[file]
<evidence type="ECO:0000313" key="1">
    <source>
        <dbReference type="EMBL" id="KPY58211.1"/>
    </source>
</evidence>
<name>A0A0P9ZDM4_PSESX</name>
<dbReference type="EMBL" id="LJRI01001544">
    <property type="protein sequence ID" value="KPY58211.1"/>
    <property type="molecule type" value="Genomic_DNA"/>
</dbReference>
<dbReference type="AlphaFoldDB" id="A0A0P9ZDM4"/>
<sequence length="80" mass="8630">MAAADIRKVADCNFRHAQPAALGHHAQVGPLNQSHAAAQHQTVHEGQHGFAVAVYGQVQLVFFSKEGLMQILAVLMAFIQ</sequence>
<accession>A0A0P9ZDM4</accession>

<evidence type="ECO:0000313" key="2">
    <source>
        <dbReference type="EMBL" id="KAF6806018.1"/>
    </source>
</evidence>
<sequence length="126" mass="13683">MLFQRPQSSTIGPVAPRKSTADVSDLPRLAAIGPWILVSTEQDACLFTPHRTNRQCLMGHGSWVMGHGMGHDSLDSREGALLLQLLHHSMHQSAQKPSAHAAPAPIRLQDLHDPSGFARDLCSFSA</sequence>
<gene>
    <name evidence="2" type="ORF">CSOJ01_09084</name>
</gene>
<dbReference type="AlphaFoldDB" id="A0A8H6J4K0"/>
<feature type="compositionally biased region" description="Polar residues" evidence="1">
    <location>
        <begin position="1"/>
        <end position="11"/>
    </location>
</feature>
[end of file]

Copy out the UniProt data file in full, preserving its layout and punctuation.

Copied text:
<evidence type="ECO:0000313" key="1">
    <source>
        <dbReference type="EMBL" id="KPY58211.1"/>
    </source>
</evidence>
<name>A0A0P9ZDM4_PSESX</name>
<dbReference type="EMBL" id="LJRI01001544">
    <property type="protein sequence ID" value="KPY58211.1"/>
    <property type="molecule type" value="Genomic_DNA"/>
</dbReference>
<dbReference type="AlphaFoldDB" id="A0A0P9ZDM4"/>
<sequence length="80" mass="8630">MAAADIRKVADCNFRHAQPAALGHHAQVGPLNQSHAAAQHQTVHEGQHGFAVAVYGQVQLVFFSKEGLMQILAVLMAFIQ</sequence>
<accession>A0A0P9ZDM4</accession>

<evidence type="ECO:0000313" key="2">
    <source>
        <dbReference type="EMBL" id="KAF6806018.1"/>
    </source>
</evidence>
<sequence length="126" mass="13683">MLFQRPQSSTIGPVAPRKSTADVSDLPRLAAIGPWILVSTEQDACLFTPHRTNRQCLMGHGSWVMGHGMGHDSLDSREGALLLQLLHHSMHQSAQKPSAHAAPAPIRLQDLHDPSGFARDLCSFSA</sequence>
<gene>
    <name evidence="2" type="ORF">CSOJ01_09084</name>
</gene>
<dbReference type="AlphaFoldDB" id="A0A8H6J4K0"/>
<feature type="compositionally biased region" description="Polar residues" evidence="1">
    <location>
        <begin position="1"/>
        <end position="11"/>
    </location>
</feature>